Are we building too many natural gas pipelines?

Abstract

Natural gas has been considered as a bridge fuel in the ongoing energy transition because it is cleaner and more efficient than coal. In the market context, along with increases in U.S. natural gas production and demand in electricity generation and industrial sectors in recent decades, new transmission pipelines have been constructed to link the expanded and new production sources to more consumers around the country. These shifts in demand and supply will require gas flows in the U.S. to change significantly, therefore, require infrastructure investments in new gas pipelines and storage. On the regulatory side, to get approval from Federal Energy Regulatory Commission (FERC) to build a new interstate pipeline or expand a pipeline’s capacity, a company demonstrates market needs for capacity expansion by showing long-term contracts between pipeline companies and gas shippers for gas transportation. This simplicity of the regulation has greatly encouraged pipeline investments and has contributed to the speed of natural gas infrastructure development after the fracking boom. However, this practice has been criticized where both pipeline companies and shippers are affiliated entities. The reason is the inherent risk-shifting in such transactions, whereby pipeline developers earn a return above risk while captive customers are imposed with substantial reservation costs regardless of whether their gas utility uses the pipeline capacity. In Feb 2021, FERC issued a note of inquiry seeking suggestions on what methodology and types of additional or alternative evidence FERC should examine to determine pipeline project need. This paper aims to contribute to the ongoing regulatory debate by examining the efficiency of the current natural gas pipelines in the contiguous U.S. In addition, the paper provides a model-based project evaluation method that will be useful to assess the need for a new interstate pipeline in the context of ongoing energy transition and decarbonization policies. Considering the predicted future demand and supply, the substitution and/or complementation between new pipelines and new storage or between multiple pipeline projects is crucial to examine whether a company should build more pipelines. This paper focuses on providing a model-based project evaluation method to determine the need for pipeline and storage projects in the context of decarbonization with long-term insight. We illustrate the model by examining the efficiency of pipelines that had been built during the 2002-2018 period given the projections of demand and supply up to 2050. For this purpose, we create an optimization model that minimizes total capital and operational cost to meet demand at each state in the contiguous U.S. For comparison purposes, we keep gas demand, supply, and cross-border imports and exports exogenous at the observed or predicted quantity when we compute the optimal storage and pipeline capacity. We then solve the model to define the necessary additional capacity of storage and pipeline. The model input is daily data at the state level with a representative year for every five years. We account for every day in the selected year to reflect between day variation of gas supply-demand and interstate movement. Solving the model gives us the optimal additional pipeline and storage capacity built each year. Finally, we contrast optimal outcomes versus observed pipeline and storage capacity to evaluate whether pipeline companies overinvest in historical pipeline projects in 2002-2018 given the decarbonization pathway to 2050. The preliminary results show that generally, we are building too many pipelines and less storage than necessary. However, this is not the case for all contiguous states. Pipelines had been overbuilt in some regions while under-invested in others. States in the East region would have built more storage. The total capital cost spent on historical pipeline and storage projects in 2002-2019 was way higher than it should be in the optimal model. The model solution suggests that building additional storage is more efficient than building more pipelines in some states. Besides efficiency, investing in gas storage rather than pipelines also supports energy resilience considering the increasing frequency of unprecedented extreme weather events that cause an increase in local demand.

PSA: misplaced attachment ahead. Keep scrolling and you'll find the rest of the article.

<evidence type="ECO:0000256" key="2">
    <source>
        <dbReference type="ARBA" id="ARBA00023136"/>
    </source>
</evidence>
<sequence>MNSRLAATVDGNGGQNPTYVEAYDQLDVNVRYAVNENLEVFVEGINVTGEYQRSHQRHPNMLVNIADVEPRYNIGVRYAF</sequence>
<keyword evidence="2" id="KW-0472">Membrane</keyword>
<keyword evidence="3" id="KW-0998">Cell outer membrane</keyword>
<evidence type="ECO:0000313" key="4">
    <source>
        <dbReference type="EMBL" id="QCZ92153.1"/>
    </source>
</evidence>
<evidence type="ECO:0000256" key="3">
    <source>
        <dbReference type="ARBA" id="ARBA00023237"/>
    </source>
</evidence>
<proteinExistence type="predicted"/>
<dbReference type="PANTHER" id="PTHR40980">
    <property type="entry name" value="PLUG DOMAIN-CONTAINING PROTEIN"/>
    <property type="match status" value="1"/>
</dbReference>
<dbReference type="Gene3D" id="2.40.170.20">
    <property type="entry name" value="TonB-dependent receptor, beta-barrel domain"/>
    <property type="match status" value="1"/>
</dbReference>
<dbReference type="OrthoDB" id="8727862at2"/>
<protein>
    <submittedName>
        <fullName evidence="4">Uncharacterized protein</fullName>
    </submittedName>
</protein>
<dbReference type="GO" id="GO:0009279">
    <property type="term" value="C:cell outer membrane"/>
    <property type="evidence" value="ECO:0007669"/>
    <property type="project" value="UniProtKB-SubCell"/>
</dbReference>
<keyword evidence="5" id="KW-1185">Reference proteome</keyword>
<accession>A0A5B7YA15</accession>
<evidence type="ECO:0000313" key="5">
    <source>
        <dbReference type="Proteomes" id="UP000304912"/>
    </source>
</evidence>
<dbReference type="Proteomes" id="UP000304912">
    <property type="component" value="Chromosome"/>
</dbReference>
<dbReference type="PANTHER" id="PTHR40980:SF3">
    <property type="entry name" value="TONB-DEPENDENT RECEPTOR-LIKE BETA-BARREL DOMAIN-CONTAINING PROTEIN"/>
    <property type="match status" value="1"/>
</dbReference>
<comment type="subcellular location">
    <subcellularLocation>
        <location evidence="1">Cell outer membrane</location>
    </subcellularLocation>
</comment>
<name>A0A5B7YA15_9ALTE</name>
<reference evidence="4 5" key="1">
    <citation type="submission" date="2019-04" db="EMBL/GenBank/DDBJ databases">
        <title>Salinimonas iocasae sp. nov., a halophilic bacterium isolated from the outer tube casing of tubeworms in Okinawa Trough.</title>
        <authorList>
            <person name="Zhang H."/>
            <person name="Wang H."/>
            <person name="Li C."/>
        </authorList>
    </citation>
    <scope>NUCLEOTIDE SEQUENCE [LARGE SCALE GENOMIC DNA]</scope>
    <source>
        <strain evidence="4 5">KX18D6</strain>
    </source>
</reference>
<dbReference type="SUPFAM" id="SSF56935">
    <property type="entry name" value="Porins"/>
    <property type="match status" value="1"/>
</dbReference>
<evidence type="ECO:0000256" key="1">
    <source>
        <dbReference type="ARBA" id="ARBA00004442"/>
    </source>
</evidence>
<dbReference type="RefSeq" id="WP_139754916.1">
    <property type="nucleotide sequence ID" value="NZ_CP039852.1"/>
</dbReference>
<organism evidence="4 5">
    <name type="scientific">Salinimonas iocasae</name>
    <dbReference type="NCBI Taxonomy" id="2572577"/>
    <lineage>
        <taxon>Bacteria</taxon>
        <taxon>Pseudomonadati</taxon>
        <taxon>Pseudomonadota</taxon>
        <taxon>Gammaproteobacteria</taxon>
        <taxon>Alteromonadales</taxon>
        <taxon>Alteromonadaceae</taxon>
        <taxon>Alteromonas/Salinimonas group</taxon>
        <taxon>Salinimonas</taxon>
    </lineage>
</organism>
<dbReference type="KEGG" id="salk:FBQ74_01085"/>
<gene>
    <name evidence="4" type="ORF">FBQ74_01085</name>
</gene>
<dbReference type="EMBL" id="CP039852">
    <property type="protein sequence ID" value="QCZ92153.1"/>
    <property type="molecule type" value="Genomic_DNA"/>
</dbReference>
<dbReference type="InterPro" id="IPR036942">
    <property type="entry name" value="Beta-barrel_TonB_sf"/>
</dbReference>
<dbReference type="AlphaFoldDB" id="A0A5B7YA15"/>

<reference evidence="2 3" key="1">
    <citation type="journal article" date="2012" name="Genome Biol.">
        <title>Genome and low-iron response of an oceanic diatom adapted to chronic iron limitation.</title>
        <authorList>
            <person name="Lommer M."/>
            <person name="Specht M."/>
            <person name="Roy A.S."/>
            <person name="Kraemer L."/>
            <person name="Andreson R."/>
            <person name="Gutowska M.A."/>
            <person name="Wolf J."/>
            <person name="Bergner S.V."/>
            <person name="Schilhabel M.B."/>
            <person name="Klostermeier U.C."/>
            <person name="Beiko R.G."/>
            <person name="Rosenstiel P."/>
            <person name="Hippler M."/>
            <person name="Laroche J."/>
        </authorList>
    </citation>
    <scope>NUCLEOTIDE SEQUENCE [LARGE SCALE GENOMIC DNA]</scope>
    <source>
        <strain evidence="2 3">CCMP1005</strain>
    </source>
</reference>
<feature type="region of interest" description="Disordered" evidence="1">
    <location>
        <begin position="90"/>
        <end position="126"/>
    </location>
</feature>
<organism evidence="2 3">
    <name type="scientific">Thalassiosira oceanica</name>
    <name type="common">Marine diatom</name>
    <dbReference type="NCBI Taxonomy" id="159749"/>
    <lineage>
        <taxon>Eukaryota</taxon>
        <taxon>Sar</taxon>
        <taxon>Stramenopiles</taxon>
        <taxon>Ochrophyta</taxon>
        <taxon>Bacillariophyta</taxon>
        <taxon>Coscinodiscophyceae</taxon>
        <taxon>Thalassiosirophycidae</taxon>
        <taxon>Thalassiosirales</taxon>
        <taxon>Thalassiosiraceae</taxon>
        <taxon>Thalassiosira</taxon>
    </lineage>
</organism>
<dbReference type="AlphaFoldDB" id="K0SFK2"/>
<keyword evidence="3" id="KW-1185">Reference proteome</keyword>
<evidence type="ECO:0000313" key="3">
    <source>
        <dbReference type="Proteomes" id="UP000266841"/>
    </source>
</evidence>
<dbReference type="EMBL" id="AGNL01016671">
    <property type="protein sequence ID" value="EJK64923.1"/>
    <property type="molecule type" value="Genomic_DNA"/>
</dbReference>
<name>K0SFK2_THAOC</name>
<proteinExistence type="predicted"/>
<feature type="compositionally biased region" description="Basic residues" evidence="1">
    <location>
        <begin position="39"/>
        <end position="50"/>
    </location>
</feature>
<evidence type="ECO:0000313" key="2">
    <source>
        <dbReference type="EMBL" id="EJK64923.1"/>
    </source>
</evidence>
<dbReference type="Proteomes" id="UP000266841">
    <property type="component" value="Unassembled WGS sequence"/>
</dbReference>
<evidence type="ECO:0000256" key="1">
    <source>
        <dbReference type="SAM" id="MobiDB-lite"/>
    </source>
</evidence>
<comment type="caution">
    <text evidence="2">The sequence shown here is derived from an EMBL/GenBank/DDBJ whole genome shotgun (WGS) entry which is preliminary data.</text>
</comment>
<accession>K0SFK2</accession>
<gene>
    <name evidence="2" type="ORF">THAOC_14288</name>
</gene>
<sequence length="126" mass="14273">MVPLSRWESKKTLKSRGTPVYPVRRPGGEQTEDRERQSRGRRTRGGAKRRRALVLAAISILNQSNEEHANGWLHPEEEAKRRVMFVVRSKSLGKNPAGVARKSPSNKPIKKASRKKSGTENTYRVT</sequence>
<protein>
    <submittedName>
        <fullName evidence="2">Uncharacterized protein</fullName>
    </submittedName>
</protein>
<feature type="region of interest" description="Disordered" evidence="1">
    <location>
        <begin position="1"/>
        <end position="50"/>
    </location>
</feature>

Thuy Doan
Thuy Doan
Ph.D. Candidate in Economics, Graduate Research Assistant

Thuy Doan is an independent and detail-oriented economics researcher with demonstrated abilities in empirical analysis. Skilled in applied econometrics and programming. Focused on energy and climate issues, especially topics of energy conservation, extreme weather, and natural gas market.